The Life of the Other Is the Death of the Other The community says its ground, bearing witness to the exposure to finitude, by folding back upon its origin in the other person, who is substitutive of an impossible relation to dying. Inasmuch as the community articulates its ground as an impossible relation, it announces that communion between individuals is suspended. If “community” (understood as a common measure between individuals) is suppressed, what makes communication between individuals possible? Blanchot touches upon the motif of communication in the passage that follows: Now, the “basis of communication” is not necessarily speech, or even the silence that is its foundation and punctuation, but the exposure to death, no longer my own exposure, but someone else’s, whose living and closest presence is already the eternal and unbearable absence, an absence that the travail of deepest mourning does not diminish. And it is in life itself that the absence of someone else has to be met. It is with that absence—its uncanny presence, always under the prior threat of a disappearance—that friendship is brought into play and lost at each moment, a relation without relation or without relation other than the incommensurable. . . . Such is, such would be the friendship that discovers the unknown that we ourselves are, and the meeting of our own solitude which, precisely, we cannot be alone to experience (“incapable, by myself alone, of going to the limits of the extreme”). [CI 46/UC 25] We cannot be alone to experience the solitude of our “own” dying. Blanchot asserts here, in opposition to Heidegger, the sociality of mortality.16 For Blanchot, my relation to my own death—a relation without relation insasmuch as death is the impossible—is also a relation to the death of the other person. The other person is, for him, the presence of an absence that permits the self to enter into an incommensurable relation (a relation to dying), which is also a self-relation. Against the tendency in Heideggerian thought to regard death as an individual engagement, Blanchot vigorously affirms that exposure to the death of the Other is the only “experience” that could grant me a relation to that which cannot be experienced. This “experience” of a nonexperience is communicated through a self-offering—a relation to dying that Blanchot determines as friendship.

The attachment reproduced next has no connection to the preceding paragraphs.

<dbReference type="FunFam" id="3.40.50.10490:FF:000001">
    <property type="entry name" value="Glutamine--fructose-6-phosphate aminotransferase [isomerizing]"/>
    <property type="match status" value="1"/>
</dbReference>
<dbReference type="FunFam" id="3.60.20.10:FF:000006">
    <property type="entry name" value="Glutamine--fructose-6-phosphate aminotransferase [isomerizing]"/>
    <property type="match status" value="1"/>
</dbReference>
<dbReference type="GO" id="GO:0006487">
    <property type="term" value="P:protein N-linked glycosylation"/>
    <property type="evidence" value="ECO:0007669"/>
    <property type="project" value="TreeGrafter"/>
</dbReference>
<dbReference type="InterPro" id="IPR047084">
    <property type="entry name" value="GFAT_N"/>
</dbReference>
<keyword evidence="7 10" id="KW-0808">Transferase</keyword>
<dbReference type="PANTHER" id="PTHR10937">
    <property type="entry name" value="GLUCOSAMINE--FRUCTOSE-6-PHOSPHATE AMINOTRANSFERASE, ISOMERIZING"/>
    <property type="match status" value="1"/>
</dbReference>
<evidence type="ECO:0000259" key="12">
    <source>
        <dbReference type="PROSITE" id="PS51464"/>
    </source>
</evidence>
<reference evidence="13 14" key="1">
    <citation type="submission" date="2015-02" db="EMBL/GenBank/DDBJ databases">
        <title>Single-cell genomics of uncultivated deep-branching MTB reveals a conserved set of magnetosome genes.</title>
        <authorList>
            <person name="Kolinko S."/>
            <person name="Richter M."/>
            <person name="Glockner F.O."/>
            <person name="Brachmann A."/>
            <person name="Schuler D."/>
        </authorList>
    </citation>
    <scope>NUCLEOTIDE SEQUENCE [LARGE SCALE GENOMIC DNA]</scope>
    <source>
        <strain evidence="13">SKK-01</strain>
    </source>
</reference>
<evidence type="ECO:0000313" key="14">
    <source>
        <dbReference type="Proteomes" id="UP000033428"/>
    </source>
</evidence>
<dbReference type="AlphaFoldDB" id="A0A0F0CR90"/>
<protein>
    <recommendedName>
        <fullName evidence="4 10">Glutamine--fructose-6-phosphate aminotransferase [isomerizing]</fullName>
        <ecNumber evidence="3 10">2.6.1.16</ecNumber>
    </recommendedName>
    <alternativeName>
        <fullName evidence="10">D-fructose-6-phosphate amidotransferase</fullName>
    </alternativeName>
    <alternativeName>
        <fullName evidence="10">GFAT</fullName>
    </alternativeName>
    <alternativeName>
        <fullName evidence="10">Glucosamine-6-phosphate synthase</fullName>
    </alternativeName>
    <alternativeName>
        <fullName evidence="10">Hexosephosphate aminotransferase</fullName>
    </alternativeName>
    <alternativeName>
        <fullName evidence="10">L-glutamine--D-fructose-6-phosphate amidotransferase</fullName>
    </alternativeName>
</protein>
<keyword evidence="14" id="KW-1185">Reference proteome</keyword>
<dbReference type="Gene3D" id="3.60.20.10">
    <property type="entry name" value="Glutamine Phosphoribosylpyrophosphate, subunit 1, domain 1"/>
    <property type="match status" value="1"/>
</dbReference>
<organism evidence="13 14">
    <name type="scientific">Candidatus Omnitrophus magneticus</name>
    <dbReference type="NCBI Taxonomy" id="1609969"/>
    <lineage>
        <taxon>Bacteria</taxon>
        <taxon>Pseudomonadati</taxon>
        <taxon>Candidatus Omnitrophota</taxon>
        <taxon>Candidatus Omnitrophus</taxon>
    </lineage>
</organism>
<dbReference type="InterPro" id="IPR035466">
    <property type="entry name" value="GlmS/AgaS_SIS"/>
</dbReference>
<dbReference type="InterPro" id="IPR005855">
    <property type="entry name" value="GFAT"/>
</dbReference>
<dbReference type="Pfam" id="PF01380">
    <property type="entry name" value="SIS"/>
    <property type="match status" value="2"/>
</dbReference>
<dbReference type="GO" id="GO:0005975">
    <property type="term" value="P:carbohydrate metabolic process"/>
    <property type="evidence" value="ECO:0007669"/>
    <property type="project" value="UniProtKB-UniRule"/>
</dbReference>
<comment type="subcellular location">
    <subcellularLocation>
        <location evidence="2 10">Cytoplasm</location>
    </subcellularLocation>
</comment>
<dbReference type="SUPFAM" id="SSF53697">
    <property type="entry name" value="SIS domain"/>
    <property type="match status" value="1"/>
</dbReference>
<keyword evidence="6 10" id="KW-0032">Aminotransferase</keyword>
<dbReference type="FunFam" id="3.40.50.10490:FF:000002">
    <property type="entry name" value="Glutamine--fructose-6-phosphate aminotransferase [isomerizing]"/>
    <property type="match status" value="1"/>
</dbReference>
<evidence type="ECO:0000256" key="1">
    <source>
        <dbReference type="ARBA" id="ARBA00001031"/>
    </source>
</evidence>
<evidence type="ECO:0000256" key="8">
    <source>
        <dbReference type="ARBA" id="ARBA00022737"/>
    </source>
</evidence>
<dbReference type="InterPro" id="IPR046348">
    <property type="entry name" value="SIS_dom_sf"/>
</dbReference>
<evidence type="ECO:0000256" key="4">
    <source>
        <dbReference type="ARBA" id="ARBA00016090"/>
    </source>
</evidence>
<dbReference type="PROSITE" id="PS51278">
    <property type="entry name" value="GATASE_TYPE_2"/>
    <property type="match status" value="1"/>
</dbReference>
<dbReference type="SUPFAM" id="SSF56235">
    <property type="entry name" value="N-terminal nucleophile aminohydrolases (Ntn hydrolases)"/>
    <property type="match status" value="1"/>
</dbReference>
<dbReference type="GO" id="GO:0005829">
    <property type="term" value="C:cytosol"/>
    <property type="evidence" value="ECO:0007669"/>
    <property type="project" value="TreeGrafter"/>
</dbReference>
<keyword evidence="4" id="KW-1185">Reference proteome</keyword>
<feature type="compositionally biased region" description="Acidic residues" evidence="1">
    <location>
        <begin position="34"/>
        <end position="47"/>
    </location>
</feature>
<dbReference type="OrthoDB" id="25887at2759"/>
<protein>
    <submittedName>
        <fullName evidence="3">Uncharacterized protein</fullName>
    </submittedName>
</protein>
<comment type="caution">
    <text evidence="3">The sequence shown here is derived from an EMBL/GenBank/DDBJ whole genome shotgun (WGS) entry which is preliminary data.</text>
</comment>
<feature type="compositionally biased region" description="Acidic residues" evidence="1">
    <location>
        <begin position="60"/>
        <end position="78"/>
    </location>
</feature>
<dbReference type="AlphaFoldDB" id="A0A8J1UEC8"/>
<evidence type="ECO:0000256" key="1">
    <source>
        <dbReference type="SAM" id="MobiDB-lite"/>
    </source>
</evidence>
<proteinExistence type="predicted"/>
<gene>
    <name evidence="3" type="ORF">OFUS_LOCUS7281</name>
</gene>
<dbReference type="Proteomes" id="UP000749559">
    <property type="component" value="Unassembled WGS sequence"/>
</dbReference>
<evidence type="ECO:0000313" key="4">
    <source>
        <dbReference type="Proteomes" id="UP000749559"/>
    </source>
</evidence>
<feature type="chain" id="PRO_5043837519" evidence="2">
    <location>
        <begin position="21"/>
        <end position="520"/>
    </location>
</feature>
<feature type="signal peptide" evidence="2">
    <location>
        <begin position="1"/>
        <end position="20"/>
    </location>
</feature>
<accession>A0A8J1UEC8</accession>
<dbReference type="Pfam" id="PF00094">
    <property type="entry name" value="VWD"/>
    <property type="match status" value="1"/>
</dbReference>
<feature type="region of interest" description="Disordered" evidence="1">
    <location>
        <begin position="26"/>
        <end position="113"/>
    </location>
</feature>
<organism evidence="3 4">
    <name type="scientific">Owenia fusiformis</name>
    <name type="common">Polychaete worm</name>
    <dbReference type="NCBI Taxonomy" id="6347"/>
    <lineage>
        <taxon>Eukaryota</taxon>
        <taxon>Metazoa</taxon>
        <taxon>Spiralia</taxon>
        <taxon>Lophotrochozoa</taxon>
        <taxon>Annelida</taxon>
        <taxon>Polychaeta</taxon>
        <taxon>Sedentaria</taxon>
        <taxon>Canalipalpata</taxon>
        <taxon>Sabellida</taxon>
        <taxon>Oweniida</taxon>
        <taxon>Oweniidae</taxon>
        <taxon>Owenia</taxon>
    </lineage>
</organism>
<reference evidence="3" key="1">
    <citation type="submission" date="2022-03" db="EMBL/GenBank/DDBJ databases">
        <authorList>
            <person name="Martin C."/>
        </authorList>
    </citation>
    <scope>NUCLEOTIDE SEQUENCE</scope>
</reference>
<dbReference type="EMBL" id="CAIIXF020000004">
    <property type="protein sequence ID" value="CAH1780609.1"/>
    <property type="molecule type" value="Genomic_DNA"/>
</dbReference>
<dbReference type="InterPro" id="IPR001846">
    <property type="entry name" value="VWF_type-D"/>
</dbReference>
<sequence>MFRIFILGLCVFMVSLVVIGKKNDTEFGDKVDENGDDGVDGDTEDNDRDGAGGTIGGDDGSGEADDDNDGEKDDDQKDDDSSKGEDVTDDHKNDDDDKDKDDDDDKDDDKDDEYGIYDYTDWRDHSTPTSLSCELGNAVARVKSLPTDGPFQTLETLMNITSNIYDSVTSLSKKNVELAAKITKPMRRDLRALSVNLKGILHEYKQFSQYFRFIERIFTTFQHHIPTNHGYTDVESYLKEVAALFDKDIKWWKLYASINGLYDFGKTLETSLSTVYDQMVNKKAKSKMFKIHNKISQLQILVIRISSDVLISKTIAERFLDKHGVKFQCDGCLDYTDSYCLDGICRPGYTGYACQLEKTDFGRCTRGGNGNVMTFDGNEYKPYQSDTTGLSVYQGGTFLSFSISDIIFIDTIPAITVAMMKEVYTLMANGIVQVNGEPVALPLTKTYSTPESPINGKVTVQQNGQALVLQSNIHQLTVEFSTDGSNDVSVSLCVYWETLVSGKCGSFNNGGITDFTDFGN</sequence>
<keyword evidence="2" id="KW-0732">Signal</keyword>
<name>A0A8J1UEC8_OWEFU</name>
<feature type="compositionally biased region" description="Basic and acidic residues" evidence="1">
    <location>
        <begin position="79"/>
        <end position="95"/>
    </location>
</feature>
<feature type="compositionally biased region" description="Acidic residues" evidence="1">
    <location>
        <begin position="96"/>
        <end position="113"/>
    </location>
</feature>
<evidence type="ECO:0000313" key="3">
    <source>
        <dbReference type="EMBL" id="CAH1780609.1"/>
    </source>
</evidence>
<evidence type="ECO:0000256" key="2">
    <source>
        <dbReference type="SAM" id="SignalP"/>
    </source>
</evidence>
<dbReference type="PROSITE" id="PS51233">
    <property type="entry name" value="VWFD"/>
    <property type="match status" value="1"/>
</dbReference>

Thomas l’Obscur We come to approach just such a problematic, I think, in those pages of Thomas l’Obscur (1941/1950) devoted to Anne’s death.17 Anne expresses “the greatest passion ever expe16. Blanchot affirmed that every death is a communal death (a “multiple doubling”) at least as early as 1973 (in Le pas au-delà). 17. See chapter 13 of the 1941 version and chapter 10 of the 1950 version. A brief summary
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rienced” (“la plus grande passion”) [1: 201/2: 115/TO 81] as she assumes the possibility of her death. Her passion is at the same time the absolute loss of affectivity, a radical absence of feeling that comes about as “anguish” (“l’angoisse”): “This hardness weighed terribly on Anne; she felt the absence of all sentiment in her as an immense void, and anguish clutched her” [2: 116/TO 81].16 The affect she experiences (l’angoisse) is a nonfeeling: that is to say, a feeling without content. “L’angoisse” names the feeling that responds to the absolute withdrawal of all feeling, and Anne’s being-toward-death is revealed through this fundamental affect, the affect of a nonaffect. The ineluctable feeling of l’angoisse, the affect of mourning, is of a different quality than all other affects: “She drew from herself not the weak emotions, sadness, regret, which were the lot of those around her, meaningless accidents with no chance of making any change in them, but the sole passion capable of threatening her very being, that which cannot be alienated and which would continue to burn when all the lights were put out” [1: 202/2: 117/ TO 82]. At the heart of this absence of feeling is an impassioned relation to nonexistence. Through the anticipation of her death, Anne attempts to give form to this absolute an-aesthesia: “she made the sacrifice, full of strangeness, of her certainty that she existed, in order to give sense to this nothingness of love [néant d’amour = a reference to l’angoisse] which she had become” [1: 202/2: 116/TO 82]. Her sacrifice, then, would